[Speaker: Sandipa Bhattacharjee] Did you know that more than 12 million adolescent girls between ages 15 and 19 gave birth in 2019? Well. Adolescent pregnancy is a global problem and is the leading cause of death for women worldwide. So teenage mothers they are more likely to drop out from schools and this prevents them to participate in the workforce or contribute to household earnings thereby creating intergenerational cycles of poverty. Take example of developing country like India. Here, the problems of early child marriages, adolescent pregnancies is very prominent in the society specifically in the rural areas. At least 20 percent of the young women who got pregnant as teenagers, they had no schooling. Consequentially, reducing teenage childbearing and promoting quality education for young women is a key factor in achieving United Nations millennium development goals for reducing poverty, improving maternal health, and empowering women. So of all the factors that contribute to teenage pregnancies, lack of educational opportunities is one of the significant factors. Education is a critical tool to address environment, sustainability, societal issues created due to overpopulation. And here my desire to educate women as an alternative to teenage pregnancies and parenthood is what motivates my research. As a microeconomist, I study this macro problem in evaluating a landmark 2010 education policy in India called the right to Education Act. Now, this act required students to complete "free" and "compulsory" eight years of education. Using a nationally representative sample survey data of more than 15 lakhs women and employing a statistical model, I find that this policy resulted in significant improvements in women's familial roles thereby substantially delaying their age at first marriages, sexual activity, first birth, and reducing the overall birth rates. Well. I also look into other potential mechanisms, that is, the knowledge effect and the autonomy effect. This means that with increased in education due to this policy women has more information about contraceptions, family planning, health care. They pair themselves with men who has similar child preferences and they contribute to household decisions and feel more empowered. So what I find that this policy was very effective policy tool employed by the government of India in promoting education and if expanded further it can result in further women empowerment. Thank you.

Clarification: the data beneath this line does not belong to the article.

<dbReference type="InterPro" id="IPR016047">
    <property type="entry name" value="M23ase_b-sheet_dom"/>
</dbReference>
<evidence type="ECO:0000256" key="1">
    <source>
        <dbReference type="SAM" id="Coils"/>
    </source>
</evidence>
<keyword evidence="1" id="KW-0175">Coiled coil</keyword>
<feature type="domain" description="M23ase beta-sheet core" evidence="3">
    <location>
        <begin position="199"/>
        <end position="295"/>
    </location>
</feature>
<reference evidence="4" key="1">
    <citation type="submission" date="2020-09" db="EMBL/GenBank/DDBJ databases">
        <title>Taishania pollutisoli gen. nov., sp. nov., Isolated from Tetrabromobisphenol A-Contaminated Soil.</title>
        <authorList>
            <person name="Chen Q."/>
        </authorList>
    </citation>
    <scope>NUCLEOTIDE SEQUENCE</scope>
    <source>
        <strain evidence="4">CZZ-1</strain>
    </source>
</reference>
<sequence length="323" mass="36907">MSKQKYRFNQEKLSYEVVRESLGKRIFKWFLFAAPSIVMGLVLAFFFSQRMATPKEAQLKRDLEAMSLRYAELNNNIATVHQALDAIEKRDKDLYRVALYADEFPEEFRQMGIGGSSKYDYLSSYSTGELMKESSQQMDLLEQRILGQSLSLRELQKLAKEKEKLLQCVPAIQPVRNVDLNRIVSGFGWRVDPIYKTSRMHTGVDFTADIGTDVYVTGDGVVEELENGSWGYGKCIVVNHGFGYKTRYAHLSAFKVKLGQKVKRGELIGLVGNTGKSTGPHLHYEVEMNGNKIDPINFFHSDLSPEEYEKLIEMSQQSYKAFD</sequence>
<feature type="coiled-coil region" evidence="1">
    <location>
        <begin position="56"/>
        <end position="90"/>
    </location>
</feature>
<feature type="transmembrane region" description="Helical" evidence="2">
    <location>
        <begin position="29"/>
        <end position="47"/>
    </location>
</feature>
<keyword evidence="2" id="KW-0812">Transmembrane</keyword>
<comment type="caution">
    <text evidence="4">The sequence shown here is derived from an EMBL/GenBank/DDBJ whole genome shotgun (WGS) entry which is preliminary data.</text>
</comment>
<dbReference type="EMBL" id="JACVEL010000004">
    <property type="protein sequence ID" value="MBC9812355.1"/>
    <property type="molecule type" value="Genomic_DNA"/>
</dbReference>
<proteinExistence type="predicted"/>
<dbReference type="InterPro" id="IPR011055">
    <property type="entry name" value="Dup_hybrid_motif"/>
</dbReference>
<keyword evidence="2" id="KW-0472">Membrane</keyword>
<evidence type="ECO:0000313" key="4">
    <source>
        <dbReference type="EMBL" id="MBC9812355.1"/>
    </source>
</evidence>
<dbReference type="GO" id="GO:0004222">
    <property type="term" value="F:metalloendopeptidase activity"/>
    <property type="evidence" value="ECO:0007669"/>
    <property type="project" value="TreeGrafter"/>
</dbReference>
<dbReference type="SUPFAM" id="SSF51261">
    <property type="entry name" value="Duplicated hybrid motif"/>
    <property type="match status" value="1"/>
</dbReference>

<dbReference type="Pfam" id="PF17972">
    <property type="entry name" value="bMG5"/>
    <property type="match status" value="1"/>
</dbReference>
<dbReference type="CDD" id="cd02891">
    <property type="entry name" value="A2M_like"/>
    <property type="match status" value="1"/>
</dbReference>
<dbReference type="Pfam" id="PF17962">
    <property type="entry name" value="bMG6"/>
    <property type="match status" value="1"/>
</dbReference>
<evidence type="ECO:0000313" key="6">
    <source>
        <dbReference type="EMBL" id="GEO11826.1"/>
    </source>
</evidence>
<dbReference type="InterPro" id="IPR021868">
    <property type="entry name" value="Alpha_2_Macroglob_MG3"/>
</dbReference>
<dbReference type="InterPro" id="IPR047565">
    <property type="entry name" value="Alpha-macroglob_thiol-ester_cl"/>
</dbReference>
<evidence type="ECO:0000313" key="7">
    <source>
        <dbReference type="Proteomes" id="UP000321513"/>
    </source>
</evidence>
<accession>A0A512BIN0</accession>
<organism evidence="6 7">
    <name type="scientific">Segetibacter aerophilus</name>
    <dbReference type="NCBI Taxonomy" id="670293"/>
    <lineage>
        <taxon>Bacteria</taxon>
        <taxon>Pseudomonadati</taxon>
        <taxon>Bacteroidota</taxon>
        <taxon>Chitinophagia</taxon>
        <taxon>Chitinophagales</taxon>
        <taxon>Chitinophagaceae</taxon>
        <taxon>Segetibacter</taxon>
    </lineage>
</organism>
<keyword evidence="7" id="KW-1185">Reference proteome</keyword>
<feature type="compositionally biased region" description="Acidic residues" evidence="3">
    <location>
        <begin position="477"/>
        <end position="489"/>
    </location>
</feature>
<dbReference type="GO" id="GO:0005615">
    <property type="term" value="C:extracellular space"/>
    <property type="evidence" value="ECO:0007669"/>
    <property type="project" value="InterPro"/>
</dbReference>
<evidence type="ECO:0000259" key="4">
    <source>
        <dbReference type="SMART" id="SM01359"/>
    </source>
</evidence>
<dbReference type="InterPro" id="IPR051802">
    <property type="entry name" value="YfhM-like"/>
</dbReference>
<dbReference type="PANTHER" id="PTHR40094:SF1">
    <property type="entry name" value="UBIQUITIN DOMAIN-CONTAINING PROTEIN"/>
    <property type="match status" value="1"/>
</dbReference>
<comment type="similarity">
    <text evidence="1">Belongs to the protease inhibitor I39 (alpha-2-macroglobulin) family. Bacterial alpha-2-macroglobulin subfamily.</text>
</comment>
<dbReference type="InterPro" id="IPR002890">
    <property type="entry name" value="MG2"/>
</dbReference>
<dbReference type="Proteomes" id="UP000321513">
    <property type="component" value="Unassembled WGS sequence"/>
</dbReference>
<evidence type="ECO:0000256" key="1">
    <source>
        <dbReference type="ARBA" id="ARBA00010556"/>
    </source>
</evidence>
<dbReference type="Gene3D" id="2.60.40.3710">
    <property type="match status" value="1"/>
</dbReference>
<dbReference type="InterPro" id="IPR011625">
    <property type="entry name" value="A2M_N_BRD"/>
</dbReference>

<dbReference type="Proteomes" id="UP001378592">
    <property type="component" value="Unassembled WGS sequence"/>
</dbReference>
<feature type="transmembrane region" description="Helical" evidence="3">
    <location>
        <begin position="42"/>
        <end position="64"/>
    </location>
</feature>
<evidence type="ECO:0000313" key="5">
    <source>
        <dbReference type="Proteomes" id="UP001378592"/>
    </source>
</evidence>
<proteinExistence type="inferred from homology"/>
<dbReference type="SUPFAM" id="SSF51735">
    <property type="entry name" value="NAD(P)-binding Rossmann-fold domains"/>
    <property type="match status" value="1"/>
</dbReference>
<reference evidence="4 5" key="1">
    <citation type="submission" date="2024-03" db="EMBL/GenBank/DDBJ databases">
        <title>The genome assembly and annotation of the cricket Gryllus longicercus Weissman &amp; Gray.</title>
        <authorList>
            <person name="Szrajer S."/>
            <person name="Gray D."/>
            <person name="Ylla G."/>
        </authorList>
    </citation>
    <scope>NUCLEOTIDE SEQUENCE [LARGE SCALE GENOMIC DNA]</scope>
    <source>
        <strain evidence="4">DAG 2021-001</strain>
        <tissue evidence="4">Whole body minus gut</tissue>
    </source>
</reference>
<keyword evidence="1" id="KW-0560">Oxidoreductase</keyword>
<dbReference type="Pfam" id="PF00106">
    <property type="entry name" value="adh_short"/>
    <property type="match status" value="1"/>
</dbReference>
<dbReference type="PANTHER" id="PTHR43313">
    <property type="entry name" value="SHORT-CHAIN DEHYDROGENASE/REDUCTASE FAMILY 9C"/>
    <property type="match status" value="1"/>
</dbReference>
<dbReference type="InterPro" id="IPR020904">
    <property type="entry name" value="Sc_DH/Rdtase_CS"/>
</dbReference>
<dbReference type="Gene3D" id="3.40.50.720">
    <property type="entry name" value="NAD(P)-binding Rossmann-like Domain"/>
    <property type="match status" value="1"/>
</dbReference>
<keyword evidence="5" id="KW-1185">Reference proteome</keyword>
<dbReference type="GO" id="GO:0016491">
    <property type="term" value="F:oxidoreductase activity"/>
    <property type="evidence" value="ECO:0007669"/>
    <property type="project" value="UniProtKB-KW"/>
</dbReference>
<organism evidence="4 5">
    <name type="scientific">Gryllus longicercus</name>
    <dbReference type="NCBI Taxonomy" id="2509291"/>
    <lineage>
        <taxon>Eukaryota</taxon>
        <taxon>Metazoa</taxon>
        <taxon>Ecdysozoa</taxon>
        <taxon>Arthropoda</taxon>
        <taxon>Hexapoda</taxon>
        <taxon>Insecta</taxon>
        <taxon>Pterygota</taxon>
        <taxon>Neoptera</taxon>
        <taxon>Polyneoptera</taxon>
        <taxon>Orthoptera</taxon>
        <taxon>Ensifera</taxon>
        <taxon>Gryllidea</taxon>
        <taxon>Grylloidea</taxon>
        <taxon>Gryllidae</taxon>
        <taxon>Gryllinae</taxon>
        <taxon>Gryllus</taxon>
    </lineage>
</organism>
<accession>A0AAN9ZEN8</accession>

Advisor: Dr. Neel Rao
Biography: A native of Kolkata, India, Sandipa Bhattacharjee is an adjunct instructor of economics at the University at Buffalo, and is a member of the American Economic Association, Southern Economic Association and Eastern Economic Association. Sandipa researches education policies in India to examine the effect of education on the decisions women make about family planning. Her research aims to study education policy in India, where problems of early child marriage and adolescent pregnancy are still pronounced in society, specifically in rural areas. In her spare time, she enjoys singing classical music, reading books, watching TV shows, playing musical instruments and painting. In the future, Bhattacharjee wants to continue researching developmental issues in achieving equitable growth and ignite students’ passions as a professor in economics.